Why I Love Baby-Led Weaning


baby eating finger food in high chair. baby led weaningPssst! Did you know babies can chew food without teeth? Furthermore, did you know you can feed your baby exactly what you eat? 

Baby-led weaning [BLW, for short] is focused on letting your baby feed themselves with solid food. When prepared safely depending on age and the type of food, it is such a fun [and MESSY] experience! Families choose this method to reduce pickiness, involve their children at the table as much as possible, and to trust their babies when showing signs that they are still hungry or full. 

When do you start baby-led weaning? 

Typically, when your baby is close to six months old, is a good time to start having the conversation of feedings other than breastmilk and/or formula. Some important things to check off of your list:

  • Baby is 6 months or older
  • Baby is sitting unsupported
  • Baby is able to hold head upright
  • Baby can easily bring items to the mouth
  • Baby has expressed interest in food, while sitting in a high chair, watching you or others eat

What are the best foods to start feeding your baby?

There really are no “best” foods. Every family is different – based on traditions, budgets, or lifestyle. However, there are so many foods that are extremely nutritious. Here are some of my favorite foods and tips to start with when baby led weaning:

  • Avocado: roll slices of very ripe avocado in ground flax seed, nutrition yeast, or hemp seeds to help baby grip the slice.
  • Black Beans: opt for no sodium, or low sodium (rinse black beans in a colander). Mash up black beans by themselves to let baby play and eat!
  • Banana: serve one half of a peeled banana, or mash up and serve with a spoon. If baby is having a hard time holding the peeled banana, you can roll it, similar to the avocado.
  • Butternut Squash: roast slices of butternut squash, and sprinkle some paprika or cinnamon on top to bring in extra flavor.
  • Sardines: don’t be weirded out, but sardines are one of the best fish options for babies! Healthy fats are so important for brain development. Serve as a whole filet without the bones and skin, or mash up with avocado or greek yogurt. Plan for baths in advance after this one. 🙂
  • Full-Fat Greek Yogurt: I’ll say it again – babies need fat! Opt for the full-fat plain greek yogurt. This is made with whole milk, and the plain version guarantees no added sugar. We love to add chia seeds, ground flaxseed, and cinnamon to ours.
  • Peanut Butter: check off a major allergen when trying peanut butter. You can add a little bit to plain greek yogurt, or spread a thin layer on whole grain toast, cut appropriately for baby’s age.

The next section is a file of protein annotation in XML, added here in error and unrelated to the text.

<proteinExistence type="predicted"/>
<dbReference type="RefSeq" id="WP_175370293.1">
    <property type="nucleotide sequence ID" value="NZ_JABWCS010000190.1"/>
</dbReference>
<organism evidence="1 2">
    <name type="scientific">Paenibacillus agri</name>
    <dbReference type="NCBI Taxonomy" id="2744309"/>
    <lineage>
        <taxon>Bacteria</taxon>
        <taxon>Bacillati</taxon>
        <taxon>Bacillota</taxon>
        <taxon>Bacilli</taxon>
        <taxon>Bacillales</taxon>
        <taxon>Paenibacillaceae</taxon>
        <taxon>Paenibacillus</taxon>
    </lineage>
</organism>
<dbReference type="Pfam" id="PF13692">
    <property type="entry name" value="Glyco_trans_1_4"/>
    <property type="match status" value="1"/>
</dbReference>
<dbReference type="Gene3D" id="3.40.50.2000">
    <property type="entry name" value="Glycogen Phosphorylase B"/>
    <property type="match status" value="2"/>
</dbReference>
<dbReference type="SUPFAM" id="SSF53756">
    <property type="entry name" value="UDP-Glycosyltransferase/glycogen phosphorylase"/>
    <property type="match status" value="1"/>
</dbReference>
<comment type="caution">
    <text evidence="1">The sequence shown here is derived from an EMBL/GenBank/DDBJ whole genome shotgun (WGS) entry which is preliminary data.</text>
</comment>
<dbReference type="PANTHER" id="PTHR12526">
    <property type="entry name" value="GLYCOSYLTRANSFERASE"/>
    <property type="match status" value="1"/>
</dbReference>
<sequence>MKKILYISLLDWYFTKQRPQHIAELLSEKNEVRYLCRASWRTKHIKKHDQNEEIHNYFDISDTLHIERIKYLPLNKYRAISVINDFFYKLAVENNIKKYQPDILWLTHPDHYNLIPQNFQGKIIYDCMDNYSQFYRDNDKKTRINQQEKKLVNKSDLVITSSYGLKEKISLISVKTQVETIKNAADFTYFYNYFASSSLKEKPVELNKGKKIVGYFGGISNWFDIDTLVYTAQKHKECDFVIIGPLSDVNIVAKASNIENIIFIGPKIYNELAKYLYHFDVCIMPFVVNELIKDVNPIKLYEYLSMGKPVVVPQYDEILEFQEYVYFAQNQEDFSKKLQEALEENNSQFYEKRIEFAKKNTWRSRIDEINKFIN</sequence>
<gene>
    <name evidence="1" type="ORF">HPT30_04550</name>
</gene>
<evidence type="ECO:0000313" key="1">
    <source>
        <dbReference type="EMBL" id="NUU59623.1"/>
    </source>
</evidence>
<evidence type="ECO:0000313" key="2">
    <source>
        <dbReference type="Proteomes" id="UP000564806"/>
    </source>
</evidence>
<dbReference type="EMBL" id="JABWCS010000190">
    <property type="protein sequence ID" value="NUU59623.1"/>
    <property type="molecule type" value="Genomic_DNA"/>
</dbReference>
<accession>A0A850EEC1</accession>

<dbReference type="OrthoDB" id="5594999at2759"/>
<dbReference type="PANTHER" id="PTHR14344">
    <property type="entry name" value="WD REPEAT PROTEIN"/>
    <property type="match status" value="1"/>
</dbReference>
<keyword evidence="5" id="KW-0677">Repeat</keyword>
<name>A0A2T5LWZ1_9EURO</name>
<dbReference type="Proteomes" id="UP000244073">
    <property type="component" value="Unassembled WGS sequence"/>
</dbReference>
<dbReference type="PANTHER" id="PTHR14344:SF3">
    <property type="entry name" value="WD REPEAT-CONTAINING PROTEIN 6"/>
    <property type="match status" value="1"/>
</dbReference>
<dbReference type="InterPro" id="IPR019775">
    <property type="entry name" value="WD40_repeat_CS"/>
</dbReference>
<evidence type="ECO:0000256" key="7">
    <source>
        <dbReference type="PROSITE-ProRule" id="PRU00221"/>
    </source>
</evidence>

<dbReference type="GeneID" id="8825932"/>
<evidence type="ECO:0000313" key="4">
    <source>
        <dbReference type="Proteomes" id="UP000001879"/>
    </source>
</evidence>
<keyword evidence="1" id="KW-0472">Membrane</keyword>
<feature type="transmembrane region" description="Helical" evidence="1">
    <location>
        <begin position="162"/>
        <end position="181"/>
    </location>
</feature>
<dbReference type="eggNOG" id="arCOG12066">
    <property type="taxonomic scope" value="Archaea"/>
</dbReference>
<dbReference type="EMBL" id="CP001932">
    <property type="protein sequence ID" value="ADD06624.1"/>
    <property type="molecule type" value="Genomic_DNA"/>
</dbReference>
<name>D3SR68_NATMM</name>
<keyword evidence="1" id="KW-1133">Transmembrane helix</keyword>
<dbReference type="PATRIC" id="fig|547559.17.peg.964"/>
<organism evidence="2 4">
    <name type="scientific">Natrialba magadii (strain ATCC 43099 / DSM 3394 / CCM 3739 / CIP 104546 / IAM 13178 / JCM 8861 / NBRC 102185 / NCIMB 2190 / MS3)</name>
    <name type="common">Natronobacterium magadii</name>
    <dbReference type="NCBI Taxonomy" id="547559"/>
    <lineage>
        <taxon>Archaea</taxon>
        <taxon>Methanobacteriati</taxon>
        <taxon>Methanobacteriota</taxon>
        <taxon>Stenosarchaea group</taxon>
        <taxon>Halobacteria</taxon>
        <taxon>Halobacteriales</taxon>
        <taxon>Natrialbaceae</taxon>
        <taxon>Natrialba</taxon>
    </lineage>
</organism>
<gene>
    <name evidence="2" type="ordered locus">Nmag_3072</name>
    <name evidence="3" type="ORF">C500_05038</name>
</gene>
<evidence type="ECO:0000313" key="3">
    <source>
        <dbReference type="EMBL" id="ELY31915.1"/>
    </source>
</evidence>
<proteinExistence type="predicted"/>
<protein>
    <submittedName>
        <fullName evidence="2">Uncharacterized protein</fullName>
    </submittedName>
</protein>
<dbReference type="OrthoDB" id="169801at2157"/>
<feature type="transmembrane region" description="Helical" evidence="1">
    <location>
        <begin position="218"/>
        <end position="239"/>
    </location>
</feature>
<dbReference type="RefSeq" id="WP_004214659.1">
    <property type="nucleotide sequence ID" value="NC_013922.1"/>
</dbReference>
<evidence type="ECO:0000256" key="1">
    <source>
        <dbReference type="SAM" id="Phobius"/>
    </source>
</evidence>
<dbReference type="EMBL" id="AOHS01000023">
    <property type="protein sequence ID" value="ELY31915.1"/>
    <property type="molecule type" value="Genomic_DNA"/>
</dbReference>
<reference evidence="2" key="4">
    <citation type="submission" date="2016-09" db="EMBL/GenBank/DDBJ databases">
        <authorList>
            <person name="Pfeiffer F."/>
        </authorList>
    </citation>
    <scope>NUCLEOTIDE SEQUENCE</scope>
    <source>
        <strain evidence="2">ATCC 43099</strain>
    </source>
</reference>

• Ribs: cooking a rack of ribs for your family? Hand over an almost meatless bone to your babe and let them knaw on it. They will be able to get small bits of the meat and practice their chewing skills at the same time.
  • Broccoli: Steam large heads of broccoli with some seasoning. Bigger is better when starting out, and the steamed broccoli will literally fall apart as baby explores. Broccoli is also a great food to pair with plant-based protein; it contains Vitamin C, which helps absorb iron.
  • Eggs: The nutrition powerhouse! Eggs are a staple in our house; they are so versatile. Start by making an omelet and serve strips to baby.

Final Thoughts and Resources

As parents, we have learned a lot through baby-led weaning with both of our daughters, and we continue to learn! As a Registered Dietitian, I’ve been able to bring in my own expertise, and have learned to incorporate my research, but also to trust my gut and know the way we choose to introduce foods to our kids works best for us. It helps them try as many foods as possible, gets them involved in the kitchen, and means we aren’t making multiple meals for everyone. Throughout our entire journey, I’ve used quite a few resources, with some being my favorites:

  • Solid Starts: This is hands down, the first resource I always recommend to anyone asking about babies and food. Their team includes chefs, pediatricians, dietitians, speech therapists, and more. They provide an amazing website, app, and social media presence that helps parents feel confident in feeding their children.
  • The Baby Dietitian: Another great resource I recommend to friends. When you are looking for really in-depth research on nutrients but also easy ways to introduce food to your babies, Cindy provides in a manner that is easy to understand.
  • Boon Grub High Chair: We’ve used this with both of our girls and really love it! Trust me, we researched a lot of high chairs, and this was literally the only one that lined up to our island since that is where we eat the majority of our meals.
  • Bibs and suction bowls: Bibs are a great option, especially when you start with baby-led weaning. Grab some suction bowls baby can’t pull off of the high chair tray. 

Have you incorporated baby-led weaning with your little ones? What is a piece of advice you have to share with others?


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